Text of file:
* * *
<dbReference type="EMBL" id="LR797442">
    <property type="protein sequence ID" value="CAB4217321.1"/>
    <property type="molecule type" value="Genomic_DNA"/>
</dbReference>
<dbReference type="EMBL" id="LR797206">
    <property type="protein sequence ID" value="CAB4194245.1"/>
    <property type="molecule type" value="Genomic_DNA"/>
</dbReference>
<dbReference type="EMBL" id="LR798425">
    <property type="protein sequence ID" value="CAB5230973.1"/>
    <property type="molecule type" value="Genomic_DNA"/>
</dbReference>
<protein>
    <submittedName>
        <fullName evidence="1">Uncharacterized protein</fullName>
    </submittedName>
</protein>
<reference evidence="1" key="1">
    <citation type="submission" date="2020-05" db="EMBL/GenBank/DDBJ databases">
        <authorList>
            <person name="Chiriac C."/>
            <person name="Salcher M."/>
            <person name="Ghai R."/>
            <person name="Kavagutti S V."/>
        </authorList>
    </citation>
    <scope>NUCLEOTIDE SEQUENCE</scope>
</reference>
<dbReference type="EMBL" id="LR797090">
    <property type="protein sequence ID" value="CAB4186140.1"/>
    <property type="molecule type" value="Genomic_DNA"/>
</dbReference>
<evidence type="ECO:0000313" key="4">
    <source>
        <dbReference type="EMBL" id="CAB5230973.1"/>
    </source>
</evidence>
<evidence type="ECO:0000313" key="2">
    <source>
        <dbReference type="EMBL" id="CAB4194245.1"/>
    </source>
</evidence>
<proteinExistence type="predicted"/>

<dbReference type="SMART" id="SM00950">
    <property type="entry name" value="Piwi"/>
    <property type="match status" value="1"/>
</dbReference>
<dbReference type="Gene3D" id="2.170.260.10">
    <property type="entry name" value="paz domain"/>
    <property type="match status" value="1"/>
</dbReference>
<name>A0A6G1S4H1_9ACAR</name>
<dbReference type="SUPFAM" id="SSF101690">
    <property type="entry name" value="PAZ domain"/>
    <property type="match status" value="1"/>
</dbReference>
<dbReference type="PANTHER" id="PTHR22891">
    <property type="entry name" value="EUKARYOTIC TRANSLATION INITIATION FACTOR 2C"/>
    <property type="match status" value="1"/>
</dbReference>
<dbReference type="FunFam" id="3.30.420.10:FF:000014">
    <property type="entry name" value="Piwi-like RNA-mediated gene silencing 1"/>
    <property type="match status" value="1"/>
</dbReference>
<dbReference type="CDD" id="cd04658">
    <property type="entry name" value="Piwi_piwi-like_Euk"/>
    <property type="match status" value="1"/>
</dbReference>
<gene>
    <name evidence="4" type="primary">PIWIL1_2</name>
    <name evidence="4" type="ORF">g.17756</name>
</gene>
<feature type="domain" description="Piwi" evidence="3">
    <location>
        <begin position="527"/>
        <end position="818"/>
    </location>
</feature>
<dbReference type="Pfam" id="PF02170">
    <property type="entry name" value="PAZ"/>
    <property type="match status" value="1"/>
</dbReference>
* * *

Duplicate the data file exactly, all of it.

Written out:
<dbReference type="EMBL" id="LR797442">
    <property type="protein sequence ID" value="CAB4217321.1"/>
    <property type="molecule type" value="Genomic_DNA"/>
</dbReference>
<dbReference type="EMBL" id="LR797206">
    <property type="protein sequence ID" value="CAB4194245.1"/>
    <property type="molecule type" value="Genomic_DNA"/>
</dbReference>
<dbReference type="EMBL" id="LR798425">
    <property type="protein sequence ID" value="CAB5230973.1"/>
    <property type="molecule type" value="Genomic_DNA"/>
</dbReference>
<protein>
    <submittedName>
        <fullName evidence="1">Uncharacterized protein</fullName>
    </submittedName>
</protein>
<reference evidence="1" key="1">
    <citation type="submission" date="2020-05" db="EMBL/GenBank/DDBJ databases">
        <authorList>
            <person name="Chiriac C."/>
            <person name="Salcher M."/>
            <person name="Ghai R."/>
            <person name="Kavagutti S V."/>
        </authorList>
    </citation>
    <scope>NUCLEOTIDE SEQUENCE</scope>
</reference>
<dbReference type="EMBL" id="LR797090">
    <property type="protein sequence ID" value="CAB4186140.1"/>
    <property type="molecule type" value="Genomic_DNA"/>
</dbReference>
<evidence type="ECO:0000313" key="4">
    <source>
        <dbReference type="EMBL" id="CAB5230973.1"/>
    </source>
</evidence>
<evidence type="ECO:0000313" key="2">
    <source>
        <dbReference type="EMBL" id="CAB4194245.1"/>
    </source>
</evidence>
<proteinExistence type="predicted"/>

<dbReference type="SMART" id="SM00950">
    <property type="entry name" value="Piwi"/>
    <property type="match status" value="1"/>
</dbReference>
<dbReference type="Gene3D" id="2.170.260.10">
    <property type="entry name" value="paz domain"/>
    <property type="match status" value="1"/>
</dbReference>
<name>A0A6G1S4H1_9ACAR</name>
<dbReference type="SUPFAM" id="SSF101690">
    <property type="entry name" value="PAZ domain"/>
    <property type="match status" value="1"/>
</dbReference>
<dbReference type="PANTHER" id="PTHR22891">
    <property type="entry name" value="EUKARYOTIC TRANSLATION INITIATION FACTOR 2C"/>
    <property type="match status" value="1"/>
</dbReference>
<dbReference type="FunFam" id="3.30.420.10:FF:000014">
    <property type="entry name" value="Piwi-like RNA-mediated gene silencing 1"/>
    <property type="match status" value="1"/>
</dbReference>
<dbReference type="CDD" id="cd04658">
    <property type="entry name" value="Piwi_piwi-like_Euk"/>
    <property type="match status" value="1"/>
</dbReference>
<gene>
    <name evidence="4" type="primary">PIWIL1_2</name>
    <name evidence="4" type="ORF">g.17756</name>
</gene>
<feature type="domain" description="Piwi" evidence="3">
    <location>
        <begin position="527"/>
        <end position="818"/>
    </location>
</feature>
<dbReference type="Pfam" id="PF02170">
    <property type="entry name" value="PAZ"/>
    <property type="match status" value="1"/>
</dbReference>